Lawson's successor, Jack Reedy, is walking in his footsteps, as we reported here when he told the Radio 4 audience in response to a programme about the Farm Crisis Network TB report, that
".. the TB problems of farms were merely "shoe pinches" because of the "economic penalty" which a breakdown entails, and nothing to do with its emotional impact on the animals or farmers. He went on to say that it is "very unusual for farmers to get fond of their cows" and that they are "usually very careful not to". Cattle are not pets (he helpfully pointed out)"Which is possibly an slight improvement on Lawson's "cattle get killed anyway" line.
The impression Reedy gave in that interview, was that if farmers are paid enough, they'd roll over and that the TB problem would just disappear. We disagree, as would we suspect, several pet owners, and farmers of other breeds now caught up in the overspill of 'environmental' TB.
In the past, we have given a name to this elephant in the room, 'environmental' TB, labelling the bacterium after its current maintenance host, 'badger' TB. But a succession of ministerial prevarications has given us further inspiration: Bradshaw TB, Beckett TB and now Benn TB? But we digress.
Mr. Reedy,the latest offering ministerial morsels, in a long depressing line of hope over experience, has expanded his organisation's point of view in a longer interview with Alistair Driver, published in this week's Farmers Guardian, saying that:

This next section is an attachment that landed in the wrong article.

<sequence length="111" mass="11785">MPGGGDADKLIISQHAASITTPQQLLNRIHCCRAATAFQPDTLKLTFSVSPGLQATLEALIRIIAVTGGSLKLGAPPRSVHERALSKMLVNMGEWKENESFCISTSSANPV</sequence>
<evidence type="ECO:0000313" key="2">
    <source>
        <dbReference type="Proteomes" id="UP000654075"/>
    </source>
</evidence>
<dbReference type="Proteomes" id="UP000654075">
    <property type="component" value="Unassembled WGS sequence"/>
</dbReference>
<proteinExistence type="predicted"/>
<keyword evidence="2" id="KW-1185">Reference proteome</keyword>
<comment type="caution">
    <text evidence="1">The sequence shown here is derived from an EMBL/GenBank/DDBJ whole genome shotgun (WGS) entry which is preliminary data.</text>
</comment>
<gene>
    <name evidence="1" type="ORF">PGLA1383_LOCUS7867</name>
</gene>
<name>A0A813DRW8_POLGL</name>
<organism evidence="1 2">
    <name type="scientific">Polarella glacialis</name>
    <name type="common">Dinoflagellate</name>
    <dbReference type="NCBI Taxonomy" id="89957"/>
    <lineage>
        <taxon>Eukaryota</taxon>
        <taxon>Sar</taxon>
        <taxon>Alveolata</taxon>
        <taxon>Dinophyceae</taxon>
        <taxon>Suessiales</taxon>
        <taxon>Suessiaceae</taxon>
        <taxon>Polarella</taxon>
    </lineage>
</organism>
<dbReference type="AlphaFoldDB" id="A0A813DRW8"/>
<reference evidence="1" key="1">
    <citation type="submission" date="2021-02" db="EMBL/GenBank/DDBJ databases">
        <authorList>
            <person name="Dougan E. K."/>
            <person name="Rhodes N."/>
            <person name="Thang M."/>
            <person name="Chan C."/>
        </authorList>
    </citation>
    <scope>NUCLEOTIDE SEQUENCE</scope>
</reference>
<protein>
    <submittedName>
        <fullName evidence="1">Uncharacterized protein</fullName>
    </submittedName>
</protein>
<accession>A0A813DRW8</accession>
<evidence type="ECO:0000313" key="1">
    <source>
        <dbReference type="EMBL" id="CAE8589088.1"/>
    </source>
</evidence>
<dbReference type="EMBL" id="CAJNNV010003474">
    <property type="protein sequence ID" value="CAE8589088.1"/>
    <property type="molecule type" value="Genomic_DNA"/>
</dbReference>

Farmers are being ‘dangerously emotional’ about bovine TB and need to accept the scientific evidence in front of them.
We won't spoil your pleasure at this man's incredible naivity, by even cutting and pasting his comments. But we will comment on his failure to recognise any 'science' other than that produced by the ISG his apparent blindspots to his 'solution' of whole herd slaughter, which has been tried and failed. Or his kicking into the long grass, the painstaking work of local AH officers who complete a 'risk assessment' when they attend any new TB breakdown. These TB99s were ignored by the ISG, but show that in hotspot areas, as Lord Rooker realised, that only a tiny fraction of cases can be back traced to cattle movements. The majority - 76 percent and probably up to 90 percent, are down to badgers. The chart below was first shown at the BCVA Killarney conference.
The chart also bears out cause and effect of the Thornbury badger clearance in the mid 1970s. The area recorded a herd incidence of TB of 5.6 per cent and gassing setts started in December 1975, continuing for up to eight months. After that, badgers were left to gradually recolonise. Which they did. And the result?
"No confirmed cases of tuberculosis in cattle in the area of the Thornbury operation were disclosed by the tuberculin test in the ten year period following the cessation of gassing" Hansard: 28th Jan 2004 col 385W So, what was the cause of the Thornbury success? Whole herd slaughter? Cohort slaughter? Zoning and movement restrictions, licensing and more cattle measures? Biosecurity and stricter testing? Change in the weather? All measures offered today by the Badger Trust, discussed by the T-Beggars ( T-BAG's successor around Defra's consultation table ) - and tried in the past by others, with humiliatingly expensive and ignominious results. However, we did ask. And remembering that it is a hanging offence to mislead a minister in written parliamentary questions, his answer was thus:
The fundamental difference bewteen the Thornbury area and other areas in the south west of England, where bovine tuberculosis was a problem, was the systematic removal of badgers from the Thornbury area. No other species was similarly removed. No other contemporaneous change was identified that could have accounted for the reduction in TB incidence within the area" (Hansard 24th March 2004: Col 824W 
And Mr. Reedy, the earth is flat.